But if ever there was a "correct" approach to their handling, this would be it. Their [the clients'] anonymity is preserved. They don't get a criminal record. They don't pay thousands to defend themselves. They don't settle for large amounts of money. And in my guess, the worst they might initially get is an interruption of service as a warning and probably resume connectivity (after turning off sharing) shortly thereafter and lives go generally unharmed.

    It's not that bad really.
  • Unequivocal? (Score:3, Interesting)

    by Kaemaril (266849) on Tuesday July 11, 2006 @04:53AM (#15696468)

    "We are providing unequivocal evidence of copyright infringement via their services"

    I'd like to see that evidence. The article suggests it's IP addresses associated with uploads. At worst it's simply the IP address and at best surely it could only be a list of IP addresses and what they uploaded - i.e, IP address xxx.xxx.xxx.xxx uploaded (file) on (date and time) to (server).

    Is that enough to be 'unequivocal'? And if so, since the article also suggests they're only after those who upload a lot ('It was unacceptable for ISPs to turn a "blind eye to industrial-scale copyright infringement", said BPI chairman Peter Jamieson.') why aren't they going after these guys for damages in court instead of going the easy route of simply shutting them off? After all, it's likely they'll simply go to another ISP ...

  • Re:Unequivocal? (Score:3, Interesting)

    by Pofy (471469) on Tuesday July 11, 2006 @05:22AM (#15696517)
    >And if so, since the article also suggests they're only after those who upload a lot....

    Which makes one wonder how they know someone has uploaded "a lot".
  • by sauron_of_mordor (931508) on Tuesday July 11, 2006 @06:17AM (#15696654)
    Hmm the BPI has my IP address, the ISP has my personal details. The ISP cannot provide my detail to the BPI due to the data protection act. How will the BPI *know* whether or not the ISP terminated my contract? If the ISP cannot inform the BPI in a reliable fashion that they did terminate a particular account (after all the IP changes and is dynamic), then why should the ISP bother to lose a customer? SoM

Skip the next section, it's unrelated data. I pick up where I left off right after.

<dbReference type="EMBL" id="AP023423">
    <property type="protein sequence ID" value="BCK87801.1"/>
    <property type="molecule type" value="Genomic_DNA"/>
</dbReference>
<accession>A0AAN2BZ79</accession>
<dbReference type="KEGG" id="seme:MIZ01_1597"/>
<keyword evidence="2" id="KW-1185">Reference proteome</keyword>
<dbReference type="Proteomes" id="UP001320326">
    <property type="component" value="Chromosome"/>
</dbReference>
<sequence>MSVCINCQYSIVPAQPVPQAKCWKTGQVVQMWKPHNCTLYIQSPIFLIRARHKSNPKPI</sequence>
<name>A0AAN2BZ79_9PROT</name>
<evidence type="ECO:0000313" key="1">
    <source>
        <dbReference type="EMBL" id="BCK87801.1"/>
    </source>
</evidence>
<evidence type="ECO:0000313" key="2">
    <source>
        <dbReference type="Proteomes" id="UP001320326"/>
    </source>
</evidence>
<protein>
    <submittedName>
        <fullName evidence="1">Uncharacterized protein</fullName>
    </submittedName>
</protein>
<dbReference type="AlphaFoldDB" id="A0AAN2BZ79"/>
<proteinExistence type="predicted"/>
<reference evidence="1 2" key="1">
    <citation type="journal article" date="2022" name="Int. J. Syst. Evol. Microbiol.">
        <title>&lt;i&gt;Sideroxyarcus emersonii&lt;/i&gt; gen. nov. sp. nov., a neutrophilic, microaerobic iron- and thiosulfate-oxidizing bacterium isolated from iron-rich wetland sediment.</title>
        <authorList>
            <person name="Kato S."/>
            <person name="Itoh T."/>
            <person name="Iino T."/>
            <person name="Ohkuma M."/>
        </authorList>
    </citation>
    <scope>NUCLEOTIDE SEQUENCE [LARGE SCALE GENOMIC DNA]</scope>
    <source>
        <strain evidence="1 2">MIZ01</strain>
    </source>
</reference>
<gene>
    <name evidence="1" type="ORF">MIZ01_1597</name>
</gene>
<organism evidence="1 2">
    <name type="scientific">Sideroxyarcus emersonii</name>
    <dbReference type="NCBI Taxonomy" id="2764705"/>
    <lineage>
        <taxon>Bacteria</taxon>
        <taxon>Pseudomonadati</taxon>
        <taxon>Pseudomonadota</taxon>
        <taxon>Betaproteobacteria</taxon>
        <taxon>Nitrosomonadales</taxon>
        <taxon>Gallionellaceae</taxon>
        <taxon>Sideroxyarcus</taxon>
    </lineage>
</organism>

• Pot - Kettle - Black (Score:3, Interesting)

    by DrStrangeLug (799458) on Tuesday July 11, 2006 @07:09AM (#15696779)
    Wasn't the BPI found guilty back in 2002 of defrauding the artists they represent by not passing on the royalties ? If we could find some artists who think they're getting ripped off then it's a safe bet that some of the financial dealings are done over the BPI's internet connection so thats grounds for having their connection terminated. It's unacceptable for an ISP to turn a blind eye to corperate corruption and lawbreaking by their customers.
  • by Anonymous Brave Guy (457657) on Tuesday July 11, 2006 @07:12AM (#15696791)

    In the UK, even most of the "obvious" personal uses are infringing at present, though the majority of the population don't know this and do continue to do these things anyway. A review is underway that will hopefully result in fixing this particular legal daftness.

  • by brunos (629303) on Tuesday July 11, 2006 @08:38AM (#15697139)
    I am not sure what happened next, knowing the boss I guess he got some kind of compensation. The problem was that for a while no one in my company or at BT knew what was going on: panic everywhere. The only other time that something as bad happened was when I worked at the ministry of employment (in Egypt) with a microsoft stack which had a licensing cap on the maximum number of connections. Microsoft then gave us access to a great website with all their software that we could use without any license restrictions ... There were some really nice programs in there that I never saw on sale anywhere. Bill Gates himself came to visit, and got the Egyptian goverment to standardize on microsoft produts :-(